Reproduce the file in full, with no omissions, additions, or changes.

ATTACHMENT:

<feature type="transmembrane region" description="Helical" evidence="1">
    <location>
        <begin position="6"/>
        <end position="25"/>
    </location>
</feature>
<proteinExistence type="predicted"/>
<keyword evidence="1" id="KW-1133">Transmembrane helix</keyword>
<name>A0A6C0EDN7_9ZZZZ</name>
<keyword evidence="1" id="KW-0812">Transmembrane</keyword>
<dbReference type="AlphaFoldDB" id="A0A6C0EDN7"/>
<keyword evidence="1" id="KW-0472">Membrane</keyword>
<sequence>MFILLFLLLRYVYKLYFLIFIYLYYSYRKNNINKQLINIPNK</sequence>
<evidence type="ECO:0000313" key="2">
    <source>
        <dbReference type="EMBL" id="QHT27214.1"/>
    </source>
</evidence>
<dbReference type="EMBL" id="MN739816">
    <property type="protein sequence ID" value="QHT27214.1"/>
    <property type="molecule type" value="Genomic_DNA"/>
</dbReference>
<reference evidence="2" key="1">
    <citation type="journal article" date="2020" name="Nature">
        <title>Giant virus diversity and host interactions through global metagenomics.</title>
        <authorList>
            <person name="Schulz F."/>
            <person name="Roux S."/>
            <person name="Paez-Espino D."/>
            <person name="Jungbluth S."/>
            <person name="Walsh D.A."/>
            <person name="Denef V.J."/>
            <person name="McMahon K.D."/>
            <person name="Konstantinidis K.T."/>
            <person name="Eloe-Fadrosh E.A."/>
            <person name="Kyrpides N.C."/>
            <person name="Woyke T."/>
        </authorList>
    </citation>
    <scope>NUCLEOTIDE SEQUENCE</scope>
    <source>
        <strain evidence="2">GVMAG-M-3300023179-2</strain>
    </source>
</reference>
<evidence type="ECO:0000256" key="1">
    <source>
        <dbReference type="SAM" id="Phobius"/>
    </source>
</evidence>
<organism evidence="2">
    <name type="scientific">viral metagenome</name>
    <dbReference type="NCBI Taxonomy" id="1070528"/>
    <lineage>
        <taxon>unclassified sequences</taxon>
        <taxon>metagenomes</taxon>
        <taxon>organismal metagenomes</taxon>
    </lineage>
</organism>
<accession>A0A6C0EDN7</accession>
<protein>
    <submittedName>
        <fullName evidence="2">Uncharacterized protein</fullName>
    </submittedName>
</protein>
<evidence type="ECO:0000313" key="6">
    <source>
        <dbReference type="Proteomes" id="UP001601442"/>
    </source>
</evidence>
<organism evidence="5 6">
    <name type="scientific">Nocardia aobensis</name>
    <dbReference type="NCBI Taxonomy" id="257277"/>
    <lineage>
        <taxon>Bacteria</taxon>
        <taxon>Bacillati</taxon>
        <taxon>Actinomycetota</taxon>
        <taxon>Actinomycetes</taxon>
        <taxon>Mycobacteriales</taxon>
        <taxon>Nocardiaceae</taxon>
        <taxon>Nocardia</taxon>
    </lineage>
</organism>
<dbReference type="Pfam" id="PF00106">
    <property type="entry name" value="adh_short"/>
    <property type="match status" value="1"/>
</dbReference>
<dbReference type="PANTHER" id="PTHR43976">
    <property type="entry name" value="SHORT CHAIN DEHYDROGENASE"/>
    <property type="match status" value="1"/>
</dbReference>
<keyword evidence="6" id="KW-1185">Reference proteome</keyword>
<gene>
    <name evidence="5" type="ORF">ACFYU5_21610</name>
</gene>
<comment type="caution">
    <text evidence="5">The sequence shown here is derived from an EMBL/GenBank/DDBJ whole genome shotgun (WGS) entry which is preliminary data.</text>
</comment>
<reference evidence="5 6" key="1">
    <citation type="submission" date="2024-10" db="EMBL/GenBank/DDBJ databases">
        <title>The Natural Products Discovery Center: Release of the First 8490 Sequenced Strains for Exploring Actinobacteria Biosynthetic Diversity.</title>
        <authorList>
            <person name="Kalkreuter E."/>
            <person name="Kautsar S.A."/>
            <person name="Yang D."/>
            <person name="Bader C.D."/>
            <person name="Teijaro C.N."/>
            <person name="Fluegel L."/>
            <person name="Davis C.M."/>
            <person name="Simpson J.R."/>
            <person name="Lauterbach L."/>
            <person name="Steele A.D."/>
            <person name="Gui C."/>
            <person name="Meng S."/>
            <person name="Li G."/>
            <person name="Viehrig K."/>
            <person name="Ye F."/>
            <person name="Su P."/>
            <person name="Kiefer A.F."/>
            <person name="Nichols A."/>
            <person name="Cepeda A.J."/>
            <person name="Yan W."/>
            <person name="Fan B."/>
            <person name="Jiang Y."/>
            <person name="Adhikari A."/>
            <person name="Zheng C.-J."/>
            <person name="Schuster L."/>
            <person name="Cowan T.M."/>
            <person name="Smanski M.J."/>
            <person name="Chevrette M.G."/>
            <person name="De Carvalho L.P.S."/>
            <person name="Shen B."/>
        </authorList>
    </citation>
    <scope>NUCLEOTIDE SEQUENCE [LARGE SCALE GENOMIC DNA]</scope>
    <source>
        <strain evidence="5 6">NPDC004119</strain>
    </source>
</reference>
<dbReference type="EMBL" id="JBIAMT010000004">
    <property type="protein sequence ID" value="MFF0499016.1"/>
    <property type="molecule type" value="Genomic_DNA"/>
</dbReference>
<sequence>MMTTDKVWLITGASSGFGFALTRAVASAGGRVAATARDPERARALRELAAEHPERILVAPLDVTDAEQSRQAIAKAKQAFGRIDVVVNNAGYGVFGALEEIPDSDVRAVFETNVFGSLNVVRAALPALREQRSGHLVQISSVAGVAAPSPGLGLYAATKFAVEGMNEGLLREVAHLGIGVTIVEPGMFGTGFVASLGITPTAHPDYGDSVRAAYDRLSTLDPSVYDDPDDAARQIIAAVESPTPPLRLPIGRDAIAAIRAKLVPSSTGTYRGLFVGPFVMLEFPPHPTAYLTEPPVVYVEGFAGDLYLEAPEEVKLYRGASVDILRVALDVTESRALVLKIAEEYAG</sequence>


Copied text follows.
<feature type="transmembrane region" description="Helical" evidence="1">
    <location>
        <begin position="6"/>
        <end position="25"/>
    </location>
</feature>
<proteinExistence type="predicted"/>
<keyword evidence="1" id="KW-1133">Transmembrane helix</keyword>
<name>A0A6C0EDN7_9ZZZZ</name>
<keyword evidence="1" id="KW-0812">Transmembrane</keyword>
<dbReference type="AlphaFoldDB" id="A0A6C0EDN7"/>
<keyword evidence="1" id="KW-0472">Membrane</keyword>
<sequence>MFILLFLLLRYVYKLYFLIFIYLYYSYRKNNINKQLINIPNK</sequence>
<evidence type="ECO:0000313" key="2">
    <source>
        <dbReference type="EMBL" id="QHT27214.1"/>
    </source>
</evidence>
<dbReference type="EMBL" id="MN739816">
    <property type="protein sequence ID" value="QHT27214.1"/>
    <property type="molecule type" value="Genomic_DNA"/>
</dbReference>
<reference evidence="2" key="1">
    <citation type="journal article" date="2020" name="Nature">
        <title>Giant virus diversity and host interactions through global metagenomics.</title>
        <authorList>
            <person name="Schulz F."/>
            <person name="Roux S."/>
            <person name="Paez-Espino D."/>
            <person name="Jungbluth S."/>
            <person name="Walsh D.A."/>
            <person name="Denef V.J."/>
            <person name="McMahon K.D."/>
            <person name="Konstantinidis K.T."/>
            <person name="Eloe-Fadrosh E.A."/>
            <person name="Kyrpides N.C."/>
            <person name="Woyke T."/>
        </authorList>
    </citation>
    <scope>NUCLEOTIDE SEQUENCE</scope>
    <source>
        <strain evidence="2">GVMAG-M-3300023179-2</strain>
    </source>
</reference>
<evidence type="ECO:0000256" key="1">
    <source>
        <dbReference type="SAM" id="Phobius"/>
    </source>
</evidence>
<organism evidence="2">
    <name type="scientific">viral metagenome</name>
    <dbReference type="NCBI Taxonomy" id="1070528"/>
    <lineage>
        <taxon>unclassified sequences</taxon>
        <taxon>metagenomes</taxon>
        <taxon>organismal metagenomes</taxon>
    </lineage>
</organism>
<accession>A0A6C0EDN7</accession>
<protein>
    <submittedName>
        <fullName evidence="2">Uncharacterized protein</fullName>
    </submittedName>
</protein>
<evidence type="ECO:0000313" key="6">
    <source>
        <dbReference type="Proteomes" id="UP001601442"/>
    </source>
</evidence>
<organism evidence="5 6">
    <name type="scientific">Nocardia aobensis</name>
    <dbReference type="NCBI Taxonomy" id="257277"/>
    <lineage>
        <taxon>Bacteria</taxon>
        <taxon>Bacillati</taxon>
        <taxon>Actinomycetota</taxon>
        <taxon>Actinomycetes</taxon>
        <taxon>Mycobacteriales</taxon>
        <taxon>Nocardiaceae</taxon>
        <taxon>Nocardia</taxon>
    </lineage>
</organism>
<dbReference type="Pfam" id="PF00106">
    <property type="entry name" value="adh_short"/>
    <property type="match status" value="1"/>
</dbReference>
<dbReference type="PANTHER" id="PTHR43976">
    <property type="entry name" value="SHORT CHAIN DEHYDROGENASE"/>
    <property type="match status" value="1"/>
</dbReference>
<keyword evidence="6" id="KW-1185">Reference proteome</keyword>
<gene>
    <name evidence="5" type="ORF">ACFYU5_21610</name>
</gene>
<comment type="caution">
    <text evidence="5">The sequence shown here is derived from an EMBL/GenBank/DDBJ whole genome shotgun (WGS) entry which is preliminary data.</text>
</comment>
<reference evidence="5 6" key="1">
    <citation type="submission" date="2024-10" db="EMBL/GenBank/DDBJ databases">
        <title>The Natural Products Discovery Center: Release of the First 8490 Sequenced Strains for Exploring Actinobacteria Biosynthetic Diversity.</title>
        <authorList>
            <person name="Kalkreuter E."/>
            <person name="Kautsar S.A."/>
            <person name="Yang D."/>
            <person name="Bader C.D."/>
            <person name="Teijaro C.N."/>
            <person name="Fluegel L."/>
            <person name="Davis C.M."/>
            <person name="Simpson J.R."/>
            <person name="Lauterbach L."/>
            <person name="Steele A.D."/>
            <person name="Gui C."/>
            <person name="Meng S."/>
            <person name="Li G."/>
            <person name="Viehrig K."/>
            <person name="Ye F."/>
            <person name="Su P."/>
            <person name="Kiefer A.F."/>
            <person name="Nichols A."/>
            <person name="Cepeda A.J."/>
            <person name="Yan W."/>
            <person name="Fan B."/>
            <person name="Jiang Y."/>
            <person name="Adhikari A."/>
            <person name="Zheng C.-J."/>
            <person name="Schuster L."/>
            <person name="Cowan T.M."/>
            <person name="Smanski M.J."/>
            <person name="Chevrette M.G."/>
            <person name="De Carvalho L.P.S."/>
            <person name="Shen B."/>
        </authorList>
    </citation>
    <scope>NUCLEOTIDE SEQUENCE [LARGE SCALE GENOMIC DNA]</scope>
    <source>
        <strain evidence="5 6">NPDC004119</strain>
    </source>
</reference>
<dbReference type="EMBL" id="JBIAMT010000004">
    <property type="protein sequence ID" value="MFF0499016.1"/>
    <property type="molecule type" value="Genomic_DNA"/>
</dbReference>
<sequence>MMTTDKVWLITGASSGFGFALTRAVASAGGRVAATARDPERARALRELAAEHPERILVAPLDVTDAEQSRQAIAKAKQAFGRIDVVVNNAGYGVFGALEEIPDSDVRAVFETNVFGSLNVVRAALPALREQRSGHLVQISSVAGVAAPSPGLGLYAATKFAVEGMNEGLLREVAHLGIGVTIVEPGMFGTGFVASLGITPTAHPDYGDSVRAAYDRLSTLDPSVYDDPDDAARQIIAAVESPTPPLRLPIGRDAIAAIRAKLVPSSTGTYRGLFVGPFVMLEFPPHPTAYLTEPPVVYVEGFAGDLYLEAPEEVKLYRGASVDILRVALDVTESRALVLKIAEEYAG</sequence>